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All About Grid Searches

Updated on February 15, 2013
Setting up the grid search
Setting up the grid search | Source

By Joan Whetzel

When writing fiction or nonfiction stories that involve missing persons, you may want to consider adding a grid search. Grid searches are used by local authorities to track down missing persons, look for evidence, or eliminate large areas of real estate as the site where that person went missing or died. Understanding how authorities create a grid map, determine where the person was last seen, set up and perform the grid search will make the story more accurate and more believable.


Creating a Grid Map

Maps of the search area are divided up into grids. Rows are labeled A,B,C, etcetera along both the right and left hand sides of the map, from top to bottom. Columns are numbered on the top and bottom of the map, from left to right, beginning with the number one. The number of squares in the grid depends on the size of the search area and the number of people searching. To locate a particular square on the map grid, follow a row and a column until they meet. Example: Grid squares will be referred to as A1, B2, C3 and so on, so that A1 is the first square on Row 1 in Column A, for instance, while H7 will be found where Row 7 aligns with Column H.


Determine the Point Last Seen or the Last Known Position

A lead agency (i.e. Texas Equusearch) is either chosen or volunteers to set up a grid search. The lead agency will work in conjunction with the local police and fire departments as well as the local search and rescue teams. The lead agency must research the basic information about where the missing person was last seen, or their last known position.

Determination of where the missing person was last seen is made through positive witness identification (e.g. a friend parted company with the missing person last night at 9 PM at a specified location). When a person goes missing and no witnesses can place that person at a specific location, the missing person's last know position is established through evidence left he or she may have left behind, such as an abandoned vehicle or a dropped purse or wallet.

This information becomes the basis for the grid search. The map grid is centered around the location where the person was last seen or the evidence indicating their last known position.

The Command Center
The Command Center | Source

Setting Up the Grid Search

When setting up a search grid, the second responsibility of the lead agency - after setting up the grid map - is to call for volunteers to show up at the grid search at a specific date and time. The lead agency may have several grid maps ready, depending on how many search volunteers show up. The larger the group performing the search, the smaller the search area for each person on that search team.

When arriving at the search area, volunteers are asked to report to the command center - usually a tent with a table manned by the lead agency - where they will sign in. From there, volunteers will be given whatever equipment they will need to conduct the search (i.e. flashlight, whistle, walky-talky, marker flags). They will also be given instructions as to how to perform the search, how to keep from contaminating any evidence, how to mark the evidence, and the area they will be searching.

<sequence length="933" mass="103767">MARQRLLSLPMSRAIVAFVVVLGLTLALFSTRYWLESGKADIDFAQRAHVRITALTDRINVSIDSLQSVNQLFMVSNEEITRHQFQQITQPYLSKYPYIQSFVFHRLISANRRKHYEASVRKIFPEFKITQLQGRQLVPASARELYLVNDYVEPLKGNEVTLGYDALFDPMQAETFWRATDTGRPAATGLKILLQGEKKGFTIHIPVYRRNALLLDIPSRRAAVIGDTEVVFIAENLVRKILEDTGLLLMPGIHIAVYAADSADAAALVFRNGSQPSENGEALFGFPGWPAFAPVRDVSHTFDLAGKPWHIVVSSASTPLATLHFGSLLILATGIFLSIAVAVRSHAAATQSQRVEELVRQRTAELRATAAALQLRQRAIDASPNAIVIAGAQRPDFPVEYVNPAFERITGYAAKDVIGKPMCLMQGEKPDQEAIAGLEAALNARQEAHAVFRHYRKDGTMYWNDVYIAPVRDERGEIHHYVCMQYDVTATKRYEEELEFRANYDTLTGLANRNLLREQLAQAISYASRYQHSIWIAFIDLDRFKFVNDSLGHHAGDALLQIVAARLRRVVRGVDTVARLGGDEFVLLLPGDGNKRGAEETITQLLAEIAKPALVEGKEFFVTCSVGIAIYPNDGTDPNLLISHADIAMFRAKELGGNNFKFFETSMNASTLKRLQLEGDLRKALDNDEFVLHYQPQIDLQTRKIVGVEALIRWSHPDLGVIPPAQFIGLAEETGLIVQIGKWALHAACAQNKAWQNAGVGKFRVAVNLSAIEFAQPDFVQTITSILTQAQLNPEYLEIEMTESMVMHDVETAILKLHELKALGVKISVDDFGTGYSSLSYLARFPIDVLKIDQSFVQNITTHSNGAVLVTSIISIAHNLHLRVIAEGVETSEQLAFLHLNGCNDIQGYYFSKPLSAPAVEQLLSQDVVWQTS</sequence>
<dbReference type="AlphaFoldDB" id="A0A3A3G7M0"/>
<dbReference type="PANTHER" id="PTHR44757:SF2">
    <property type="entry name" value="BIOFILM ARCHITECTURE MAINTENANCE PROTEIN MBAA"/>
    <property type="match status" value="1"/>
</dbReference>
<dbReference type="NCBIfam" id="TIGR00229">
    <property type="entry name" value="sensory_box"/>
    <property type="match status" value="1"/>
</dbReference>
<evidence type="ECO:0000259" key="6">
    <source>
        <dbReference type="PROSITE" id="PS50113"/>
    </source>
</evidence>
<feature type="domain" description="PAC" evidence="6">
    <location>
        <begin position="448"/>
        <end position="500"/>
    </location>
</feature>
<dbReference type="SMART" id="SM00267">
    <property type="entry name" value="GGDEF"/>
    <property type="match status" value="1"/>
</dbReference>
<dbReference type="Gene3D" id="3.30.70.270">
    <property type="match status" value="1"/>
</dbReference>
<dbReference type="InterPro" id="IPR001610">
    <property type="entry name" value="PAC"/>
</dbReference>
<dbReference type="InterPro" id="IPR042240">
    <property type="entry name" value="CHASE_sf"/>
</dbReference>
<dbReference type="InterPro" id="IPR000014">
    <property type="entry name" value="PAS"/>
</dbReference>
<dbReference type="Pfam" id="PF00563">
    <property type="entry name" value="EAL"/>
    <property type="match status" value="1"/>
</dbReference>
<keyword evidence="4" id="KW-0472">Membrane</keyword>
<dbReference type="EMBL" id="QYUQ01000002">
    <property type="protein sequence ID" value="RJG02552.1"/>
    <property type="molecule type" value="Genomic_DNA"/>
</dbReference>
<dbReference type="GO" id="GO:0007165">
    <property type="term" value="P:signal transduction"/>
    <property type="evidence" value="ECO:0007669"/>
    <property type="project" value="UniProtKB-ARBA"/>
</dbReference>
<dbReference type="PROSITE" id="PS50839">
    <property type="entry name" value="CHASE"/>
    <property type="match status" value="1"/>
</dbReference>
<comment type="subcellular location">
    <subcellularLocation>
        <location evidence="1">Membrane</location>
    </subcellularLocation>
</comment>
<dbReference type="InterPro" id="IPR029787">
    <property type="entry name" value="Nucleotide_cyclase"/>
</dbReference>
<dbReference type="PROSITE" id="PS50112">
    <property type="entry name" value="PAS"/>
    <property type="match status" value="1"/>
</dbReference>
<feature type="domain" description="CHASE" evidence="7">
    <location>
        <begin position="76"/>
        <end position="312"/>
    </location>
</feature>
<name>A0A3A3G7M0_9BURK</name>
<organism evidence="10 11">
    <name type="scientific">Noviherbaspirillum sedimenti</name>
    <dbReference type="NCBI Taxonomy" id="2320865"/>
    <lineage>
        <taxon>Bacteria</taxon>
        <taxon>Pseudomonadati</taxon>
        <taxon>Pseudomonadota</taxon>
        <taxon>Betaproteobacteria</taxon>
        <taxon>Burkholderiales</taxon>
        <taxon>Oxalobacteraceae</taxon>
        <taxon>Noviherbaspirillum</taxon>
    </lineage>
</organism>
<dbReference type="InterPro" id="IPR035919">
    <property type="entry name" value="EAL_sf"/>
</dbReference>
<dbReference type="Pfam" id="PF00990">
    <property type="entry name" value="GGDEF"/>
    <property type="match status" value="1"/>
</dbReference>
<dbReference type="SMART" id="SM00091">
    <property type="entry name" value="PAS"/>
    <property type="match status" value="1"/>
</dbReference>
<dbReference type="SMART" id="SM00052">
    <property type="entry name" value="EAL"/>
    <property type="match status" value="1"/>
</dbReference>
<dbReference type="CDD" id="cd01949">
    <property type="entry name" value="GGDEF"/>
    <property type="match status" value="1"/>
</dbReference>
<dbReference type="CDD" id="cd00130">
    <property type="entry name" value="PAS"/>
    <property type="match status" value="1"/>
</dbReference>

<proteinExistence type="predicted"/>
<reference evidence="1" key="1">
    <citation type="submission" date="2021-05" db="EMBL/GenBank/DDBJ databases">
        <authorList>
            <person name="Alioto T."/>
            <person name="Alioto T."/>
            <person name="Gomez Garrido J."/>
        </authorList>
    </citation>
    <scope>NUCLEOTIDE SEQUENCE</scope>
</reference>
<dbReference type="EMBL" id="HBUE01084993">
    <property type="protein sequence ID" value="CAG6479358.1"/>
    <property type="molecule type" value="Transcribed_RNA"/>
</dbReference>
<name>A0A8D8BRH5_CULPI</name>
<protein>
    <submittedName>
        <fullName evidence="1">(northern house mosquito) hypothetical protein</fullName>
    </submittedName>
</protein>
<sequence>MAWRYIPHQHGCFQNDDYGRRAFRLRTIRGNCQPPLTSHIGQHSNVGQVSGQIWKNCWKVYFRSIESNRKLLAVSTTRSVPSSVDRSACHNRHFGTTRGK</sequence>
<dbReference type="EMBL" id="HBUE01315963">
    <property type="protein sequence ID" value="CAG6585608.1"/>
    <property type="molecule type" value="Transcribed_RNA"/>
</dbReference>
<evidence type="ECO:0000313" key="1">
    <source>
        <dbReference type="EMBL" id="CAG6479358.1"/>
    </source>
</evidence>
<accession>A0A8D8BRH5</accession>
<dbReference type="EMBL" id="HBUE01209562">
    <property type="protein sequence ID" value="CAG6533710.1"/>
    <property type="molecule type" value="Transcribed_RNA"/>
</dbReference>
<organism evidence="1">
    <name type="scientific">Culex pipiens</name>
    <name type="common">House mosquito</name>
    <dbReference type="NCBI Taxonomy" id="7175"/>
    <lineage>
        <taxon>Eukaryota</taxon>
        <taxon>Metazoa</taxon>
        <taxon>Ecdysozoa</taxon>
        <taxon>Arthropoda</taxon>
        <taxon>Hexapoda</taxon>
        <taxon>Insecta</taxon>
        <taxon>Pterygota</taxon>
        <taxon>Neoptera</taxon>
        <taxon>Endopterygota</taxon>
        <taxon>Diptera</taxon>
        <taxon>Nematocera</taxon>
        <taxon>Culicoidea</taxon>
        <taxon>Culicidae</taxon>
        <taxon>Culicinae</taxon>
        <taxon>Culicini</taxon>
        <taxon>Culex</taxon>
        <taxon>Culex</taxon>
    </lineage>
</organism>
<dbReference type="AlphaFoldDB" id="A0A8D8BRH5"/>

The command center will also be the place that food and beverages will be set up for volunteers and will also act as a first aid center. Any information or evidence discovered during the grid search will be brought back here for the authorities to bag and tag and take back to headquarters for examination.

Working the Grid
Working the Grid | Source

Performing the Grid Searches

The grid search begins once the search area has been determined, the number of volunteers have been ascertained, and the instructions and assignments given. Grid search volunteers are generally spaced apart so that evidence is not trampled and the potential crime scene is muddied up with gazillions of foot prints. It can take approximately 6 hours for one grid searcher to cover one square mile.

Search and Rescue teams as well as agencies like Texas Equusearch can provide more detailed information for grid searches in particular kinds of terrains. Look up the Search and Rescue teams in the area you are interested in to get the details that will match the location of your story.

References

Alpha Rubricon. SAR Field Search Methods.

http://www.alpharubicon.com/rsar/sartechcent.htm

Greater Philadelphia Search and Rescue. Search and Rescue Glossary and Acronyms.

http://www.gpsar.org/sarterms.html

Waitt Institute for Discovery. Grid Search for Amelia.

http://searchforamelia.org/final-grid

Pennsylvania Department of Conservation and Natural Resources. Principles of Search and Rescue a Volunteer Should Know.

http://www.dcnr.state.pa.us/forestry/searchandrescue/volunteer.aspx

Civil Air Patrol. Conventional Grid System.

http://www.cap-es.net/CAPGrids/Conventional%20Grid%20System.htm

Royal Canadian Mounted Police. Search and Rescue.

http://www.rcmp-grc.gc.ca/ccaps-spcca/rs-eng.htm

Washington Search and Rescue. Search and Rescue Resources.

http://wa-sar.net/

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